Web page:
Thursday, Oct. 13, 2016 | 2 a.m.
The Hooters Casino Hotel, a property that’s seen a lot of name changes through the years, will likely remain Hooters even after the company currently managing casino operations is replaced.
The Navegante Group took over as the licensed operator of the casino after the property went through bankruptcy in 2011 and before the current owners, Trinity Hotel Investments of New York, purchased it in 2015.
Trinity has indicated it will likely keep the Hooters brand after the new casino management company it hired, Paragon Gaming, takes over for Navegante.
In the years since the property took on the Hooters name, observers have wondered if the buxom brand, also used on 430 restaurants internationally, would help the hotel-casino, which despite its closeness to the Las Vegas Strip, hasn’t always done well.
“That property struggled for as long as i can remember,” said Anthony Lucas, professor of casino management at UNLV’s William F. Harrah College of Hotel Administration. “I was at MGM when it (the MGM) first opened in 1993, which is right across the street, and at that point it was the San Rémo and it was struggling then.”
“As close to the Strip as it is, it’s still a funky spot squashed in there between the huge MGM across the street and the Tropicana right beside it,” said Anthony Curtis, author of the Las Vegas gambling and casino deal blog, the Las Vegas Advisor. “There’s not like a huge walk-in thing going on there because there’s nothing beyond it to walk to.”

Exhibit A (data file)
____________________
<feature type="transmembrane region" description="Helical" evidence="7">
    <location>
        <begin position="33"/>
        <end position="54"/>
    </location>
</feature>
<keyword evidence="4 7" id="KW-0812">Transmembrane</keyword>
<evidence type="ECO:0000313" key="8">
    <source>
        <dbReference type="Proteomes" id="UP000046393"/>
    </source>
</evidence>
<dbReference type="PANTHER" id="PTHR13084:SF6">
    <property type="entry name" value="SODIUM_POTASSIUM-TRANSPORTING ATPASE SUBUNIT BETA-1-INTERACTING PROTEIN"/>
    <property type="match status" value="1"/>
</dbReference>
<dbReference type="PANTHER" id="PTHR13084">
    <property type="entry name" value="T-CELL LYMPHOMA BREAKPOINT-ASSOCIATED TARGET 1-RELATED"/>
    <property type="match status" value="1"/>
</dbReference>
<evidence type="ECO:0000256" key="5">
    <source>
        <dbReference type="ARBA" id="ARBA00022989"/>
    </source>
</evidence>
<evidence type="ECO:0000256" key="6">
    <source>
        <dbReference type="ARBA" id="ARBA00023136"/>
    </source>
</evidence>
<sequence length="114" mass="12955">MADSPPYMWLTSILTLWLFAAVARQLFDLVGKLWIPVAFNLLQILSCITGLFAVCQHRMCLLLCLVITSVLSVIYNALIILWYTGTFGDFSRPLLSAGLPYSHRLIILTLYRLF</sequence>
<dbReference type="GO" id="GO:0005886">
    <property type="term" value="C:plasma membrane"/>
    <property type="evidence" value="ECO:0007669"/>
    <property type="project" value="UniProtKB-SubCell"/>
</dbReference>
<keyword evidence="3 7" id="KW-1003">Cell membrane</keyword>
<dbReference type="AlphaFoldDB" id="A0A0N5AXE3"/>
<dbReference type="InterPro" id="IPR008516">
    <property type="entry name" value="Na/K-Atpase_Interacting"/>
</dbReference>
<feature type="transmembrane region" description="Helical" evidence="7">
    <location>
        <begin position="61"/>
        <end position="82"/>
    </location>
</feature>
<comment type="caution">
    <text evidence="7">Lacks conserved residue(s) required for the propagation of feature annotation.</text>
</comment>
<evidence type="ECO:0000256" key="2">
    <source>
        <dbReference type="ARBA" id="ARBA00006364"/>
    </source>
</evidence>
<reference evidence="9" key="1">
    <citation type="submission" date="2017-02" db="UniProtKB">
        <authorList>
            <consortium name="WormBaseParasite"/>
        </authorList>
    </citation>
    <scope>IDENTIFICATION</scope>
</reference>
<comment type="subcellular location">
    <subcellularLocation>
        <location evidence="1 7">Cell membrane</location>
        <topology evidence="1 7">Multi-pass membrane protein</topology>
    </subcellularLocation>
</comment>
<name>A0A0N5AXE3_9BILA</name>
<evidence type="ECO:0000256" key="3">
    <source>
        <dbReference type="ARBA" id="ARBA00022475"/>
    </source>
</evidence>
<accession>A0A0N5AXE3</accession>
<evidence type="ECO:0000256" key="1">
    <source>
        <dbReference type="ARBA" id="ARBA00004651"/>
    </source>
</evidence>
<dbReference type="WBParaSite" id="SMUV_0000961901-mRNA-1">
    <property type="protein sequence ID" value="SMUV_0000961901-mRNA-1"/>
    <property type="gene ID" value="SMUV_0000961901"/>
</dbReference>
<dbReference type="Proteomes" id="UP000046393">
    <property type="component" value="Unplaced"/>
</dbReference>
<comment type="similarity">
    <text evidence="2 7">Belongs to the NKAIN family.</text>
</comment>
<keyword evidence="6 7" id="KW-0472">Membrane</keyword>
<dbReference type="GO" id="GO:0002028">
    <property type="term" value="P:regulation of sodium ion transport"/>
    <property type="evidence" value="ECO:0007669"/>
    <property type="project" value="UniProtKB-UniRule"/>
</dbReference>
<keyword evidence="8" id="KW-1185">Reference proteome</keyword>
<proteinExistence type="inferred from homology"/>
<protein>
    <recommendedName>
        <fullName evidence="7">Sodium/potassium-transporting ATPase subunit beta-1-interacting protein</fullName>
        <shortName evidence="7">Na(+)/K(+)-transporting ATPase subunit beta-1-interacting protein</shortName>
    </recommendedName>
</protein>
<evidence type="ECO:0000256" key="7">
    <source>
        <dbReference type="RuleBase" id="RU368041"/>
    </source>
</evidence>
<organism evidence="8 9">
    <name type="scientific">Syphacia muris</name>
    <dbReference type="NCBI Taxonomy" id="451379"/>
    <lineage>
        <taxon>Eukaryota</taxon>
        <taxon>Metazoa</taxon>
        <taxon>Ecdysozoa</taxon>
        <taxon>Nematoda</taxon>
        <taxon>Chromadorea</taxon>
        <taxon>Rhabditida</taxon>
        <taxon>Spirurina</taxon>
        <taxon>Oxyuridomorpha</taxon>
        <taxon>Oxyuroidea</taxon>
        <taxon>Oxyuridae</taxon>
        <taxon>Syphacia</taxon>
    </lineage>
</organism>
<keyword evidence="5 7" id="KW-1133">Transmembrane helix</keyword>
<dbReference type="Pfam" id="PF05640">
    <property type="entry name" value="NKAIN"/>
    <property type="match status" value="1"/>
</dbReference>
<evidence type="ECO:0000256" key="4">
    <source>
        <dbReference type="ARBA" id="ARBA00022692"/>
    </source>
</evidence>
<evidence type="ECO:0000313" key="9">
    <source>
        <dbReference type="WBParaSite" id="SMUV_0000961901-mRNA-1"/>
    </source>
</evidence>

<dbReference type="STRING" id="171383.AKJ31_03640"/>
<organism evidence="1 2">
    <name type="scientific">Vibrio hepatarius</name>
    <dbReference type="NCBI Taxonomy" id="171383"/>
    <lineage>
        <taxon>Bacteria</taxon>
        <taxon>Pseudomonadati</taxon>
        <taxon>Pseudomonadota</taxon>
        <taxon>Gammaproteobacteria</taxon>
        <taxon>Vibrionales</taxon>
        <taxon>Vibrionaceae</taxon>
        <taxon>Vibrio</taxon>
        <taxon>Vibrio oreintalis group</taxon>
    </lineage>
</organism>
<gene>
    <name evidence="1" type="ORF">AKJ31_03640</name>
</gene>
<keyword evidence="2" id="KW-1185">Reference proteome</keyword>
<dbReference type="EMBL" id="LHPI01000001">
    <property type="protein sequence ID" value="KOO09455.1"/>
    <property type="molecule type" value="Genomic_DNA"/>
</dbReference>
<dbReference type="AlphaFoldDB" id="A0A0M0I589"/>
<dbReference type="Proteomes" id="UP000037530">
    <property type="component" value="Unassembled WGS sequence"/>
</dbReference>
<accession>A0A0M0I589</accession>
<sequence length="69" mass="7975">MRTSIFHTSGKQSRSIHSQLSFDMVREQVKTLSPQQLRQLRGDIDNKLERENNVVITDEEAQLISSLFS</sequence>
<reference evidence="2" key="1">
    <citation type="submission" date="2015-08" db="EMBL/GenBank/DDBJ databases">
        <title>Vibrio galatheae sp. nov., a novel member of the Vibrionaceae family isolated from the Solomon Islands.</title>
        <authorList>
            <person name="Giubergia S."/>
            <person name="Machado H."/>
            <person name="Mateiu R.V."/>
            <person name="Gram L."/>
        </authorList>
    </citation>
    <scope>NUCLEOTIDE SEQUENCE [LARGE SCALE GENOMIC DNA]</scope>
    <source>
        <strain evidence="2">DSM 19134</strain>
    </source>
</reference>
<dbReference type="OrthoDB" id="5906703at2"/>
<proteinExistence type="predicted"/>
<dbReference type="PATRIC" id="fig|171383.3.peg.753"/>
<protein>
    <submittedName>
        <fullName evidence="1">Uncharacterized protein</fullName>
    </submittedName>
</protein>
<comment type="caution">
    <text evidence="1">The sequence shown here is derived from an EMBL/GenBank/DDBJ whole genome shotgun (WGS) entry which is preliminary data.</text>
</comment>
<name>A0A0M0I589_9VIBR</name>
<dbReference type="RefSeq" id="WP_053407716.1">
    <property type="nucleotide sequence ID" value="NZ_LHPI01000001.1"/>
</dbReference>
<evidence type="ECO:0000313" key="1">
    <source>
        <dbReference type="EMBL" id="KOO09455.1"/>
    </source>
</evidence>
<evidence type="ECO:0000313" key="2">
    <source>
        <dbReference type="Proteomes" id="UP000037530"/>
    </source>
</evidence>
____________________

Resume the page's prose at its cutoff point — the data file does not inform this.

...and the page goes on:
Curtis said branding has been a challenge for the property since it opened as Howard Johnson in 1973, but the Hooters motif it’s had since 2006 should be a good fit.
“That thing’s gone through lot of names,” he said. “First it was the Treasury, then the 20th Century, then it was the San Rémo, and even another one in between that. It’s gone through a lot of that, but nobody's changed it since Hooters. And when you think about Hooters, you think girls so it makes sense.”
“Everybody keeps trying to figure out if the Hooters brand makes sense, and it sure seems like it ought to,” Curtis said.
Lucas said the location could find success with the Hooters brand, “I can see it as being helpful,” but only if it’s done right.
“It’s not a marquee property and not super fancy like nearby neighbors,” Lucas said. “It has to compete for a specific price point, and it has to have a pretty focused business plan and marketing plan to do that. They have to aggregate a specific clientele to do that,” Lucas said.